As reported, there has been disagreement over host family programs in which children are sent to stay in the US, and about 15% of them are adopted by the same families after their stay, according to Latvian Radio estimates.
The Welfare Ministry thinks the programs give handicaps to foreign adopters, and LSM reported that these agencies misrepresent the situation in Latvia's care institutions.
The current proposal, expected to be put to vote in the Saeima in mid-April, would allow sending children abroad if they are at least twelve, and groups of siblings could also be sent if one of them is at least twelve years old.
Currently, children under the age of seven are often sent abroad in these programs, according to Welfare Ministry.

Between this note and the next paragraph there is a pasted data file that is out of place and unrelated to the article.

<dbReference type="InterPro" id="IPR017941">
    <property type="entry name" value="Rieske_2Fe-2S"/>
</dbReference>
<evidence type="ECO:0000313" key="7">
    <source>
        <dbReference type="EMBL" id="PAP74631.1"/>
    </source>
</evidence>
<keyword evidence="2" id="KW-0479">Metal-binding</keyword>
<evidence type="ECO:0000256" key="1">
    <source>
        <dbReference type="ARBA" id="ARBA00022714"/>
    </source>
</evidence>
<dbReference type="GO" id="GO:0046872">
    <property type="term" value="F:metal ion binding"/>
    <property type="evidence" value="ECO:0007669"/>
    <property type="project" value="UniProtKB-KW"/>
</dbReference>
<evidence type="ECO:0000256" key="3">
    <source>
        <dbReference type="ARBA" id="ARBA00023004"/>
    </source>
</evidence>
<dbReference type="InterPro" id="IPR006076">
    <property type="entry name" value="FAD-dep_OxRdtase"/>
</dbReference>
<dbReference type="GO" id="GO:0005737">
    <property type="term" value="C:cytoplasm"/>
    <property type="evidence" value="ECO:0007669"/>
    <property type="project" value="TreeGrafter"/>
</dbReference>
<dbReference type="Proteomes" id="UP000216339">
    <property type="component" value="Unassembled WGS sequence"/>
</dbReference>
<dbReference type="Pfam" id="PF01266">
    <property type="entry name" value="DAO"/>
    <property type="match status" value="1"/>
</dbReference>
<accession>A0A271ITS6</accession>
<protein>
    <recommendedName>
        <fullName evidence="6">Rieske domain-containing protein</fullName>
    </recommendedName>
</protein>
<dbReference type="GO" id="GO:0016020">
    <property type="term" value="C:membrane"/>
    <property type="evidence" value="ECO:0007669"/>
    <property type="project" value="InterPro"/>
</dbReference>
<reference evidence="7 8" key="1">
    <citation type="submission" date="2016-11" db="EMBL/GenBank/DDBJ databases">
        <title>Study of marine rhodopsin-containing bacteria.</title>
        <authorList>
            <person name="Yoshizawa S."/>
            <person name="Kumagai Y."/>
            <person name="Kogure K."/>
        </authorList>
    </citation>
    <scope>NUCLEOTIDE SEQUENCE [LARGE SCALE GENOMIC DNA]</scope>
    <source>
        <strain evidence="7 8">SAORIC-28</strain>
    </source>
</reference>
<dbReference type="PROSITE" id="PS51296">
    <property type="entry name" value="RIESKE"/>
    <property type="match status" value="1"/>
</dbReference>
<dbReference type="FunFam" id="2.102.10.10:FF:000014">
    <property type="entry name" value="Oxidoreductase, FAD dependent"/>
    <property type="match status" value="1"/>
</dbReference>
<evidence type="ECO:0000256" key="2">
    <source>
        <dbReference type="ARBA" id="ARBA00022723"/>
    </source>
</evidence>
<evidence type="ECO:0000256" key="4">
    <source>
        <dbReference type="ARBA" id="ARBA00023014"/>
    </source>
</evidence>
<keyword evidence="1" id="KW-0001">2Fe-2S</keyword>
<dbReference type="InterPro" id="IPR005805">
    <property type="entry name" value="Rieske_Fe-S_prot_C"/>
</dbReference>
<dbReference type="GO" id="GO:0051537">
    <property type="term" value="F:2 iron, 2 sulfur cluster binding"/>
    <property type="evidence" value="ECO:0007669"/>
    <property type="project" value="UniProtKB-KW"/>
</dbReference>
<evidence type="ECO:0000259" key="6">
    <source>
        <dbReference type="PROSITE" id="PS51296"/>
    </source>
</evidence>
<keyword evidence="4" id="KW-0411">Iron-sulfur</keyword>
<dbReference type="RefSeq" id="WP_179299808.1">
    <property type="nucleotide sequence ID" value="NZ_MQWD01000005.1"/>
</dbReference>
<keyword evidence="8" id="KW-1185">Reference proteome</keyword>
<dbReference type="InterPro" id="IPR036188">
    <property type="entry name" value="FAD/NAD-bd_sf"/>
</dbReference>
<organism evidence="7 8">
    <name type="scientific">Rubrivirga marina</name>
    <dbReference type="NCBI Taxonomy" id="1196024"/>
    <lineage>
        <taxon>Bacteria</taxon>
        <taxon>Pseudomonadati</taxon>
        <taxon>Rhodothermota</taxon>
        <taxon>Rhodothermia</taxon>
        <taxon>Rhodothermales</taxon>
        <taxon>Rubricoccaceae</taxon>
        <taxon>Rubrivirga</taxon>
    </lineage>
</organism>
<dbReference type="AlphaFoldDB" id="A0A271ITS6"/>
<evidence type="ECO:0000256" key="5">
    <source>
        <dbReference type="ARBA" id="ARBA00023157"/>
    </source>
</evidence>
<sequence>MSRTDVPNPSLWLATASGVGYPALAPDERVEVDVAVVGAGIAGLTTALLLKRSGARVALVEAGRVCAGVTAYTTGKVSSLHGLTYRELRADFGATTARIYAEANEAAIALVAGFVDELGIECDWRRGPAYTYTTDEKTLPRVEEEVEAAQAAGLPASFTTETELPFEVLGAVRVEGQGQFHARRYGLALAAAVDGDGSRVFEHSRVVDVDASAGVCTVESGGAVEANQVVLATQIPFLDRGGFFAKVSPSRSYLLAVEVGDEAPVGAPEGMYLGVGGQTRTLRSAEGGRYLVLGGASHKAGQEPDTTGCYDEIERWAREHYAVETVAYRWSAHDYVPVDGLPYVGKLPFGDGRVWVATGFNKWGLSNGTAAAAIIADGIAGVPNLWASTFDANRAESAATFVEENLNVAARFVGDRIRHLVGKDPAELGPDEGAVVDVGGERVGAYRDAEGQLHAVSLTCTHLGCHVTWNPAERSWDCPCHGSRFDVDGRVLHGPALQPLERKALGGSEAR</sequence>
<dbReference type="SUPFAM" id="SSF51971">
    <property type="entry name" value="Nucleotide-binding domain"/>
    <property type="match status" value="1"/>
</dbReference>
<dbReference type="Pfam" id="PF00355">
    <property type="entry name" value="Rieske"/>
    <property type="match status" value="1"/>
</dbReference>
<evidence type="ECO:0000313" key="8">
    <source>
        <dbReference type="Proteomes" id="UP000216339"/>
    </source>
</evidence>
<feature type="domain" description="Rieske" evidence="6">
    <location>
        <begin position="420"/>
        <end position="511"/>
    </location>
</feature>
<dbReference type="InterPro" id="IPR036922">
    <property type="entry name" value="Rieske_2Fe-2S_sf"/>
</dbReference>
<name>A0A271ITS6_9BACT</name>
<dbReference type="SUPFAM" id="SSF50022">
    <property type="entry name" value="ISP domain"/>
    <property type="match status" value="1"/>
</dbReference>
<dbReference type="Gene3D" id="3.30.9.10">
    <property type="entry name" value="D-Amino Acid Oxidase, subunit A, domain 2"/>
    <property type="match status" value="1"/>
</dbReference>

The Association of Children's Courts, and representatives of the adoption agencies arranging these trips have objected to the proposals, saying they're against children's interests. Agency reps Daina Roze, and Kristīne Lemantoviča have given MPs children's letters that ask not to support the amendments.
Roze and Lemantoviča want to set the age limit to nine years old, as it's the age when children most often go on these programs.
The ministry also wants to introduce a norm that explicitly states foreigners taking care of children abroad would not be prioritized when decisions concerning adoption are made.
Inese Laizāne (National Alliance), the head of the responsible committee, told Latvian Radio that while the committee supports the age limit, it's still to be decided whether the priority proposal should be made law.
"Sadly, manipulative arguments are being used by both sides, and we have to sift out the emotions and get to what's best for the child. I think the Welfare Ministry proposal is very considered, and that the age limit of twelve is justified," she said.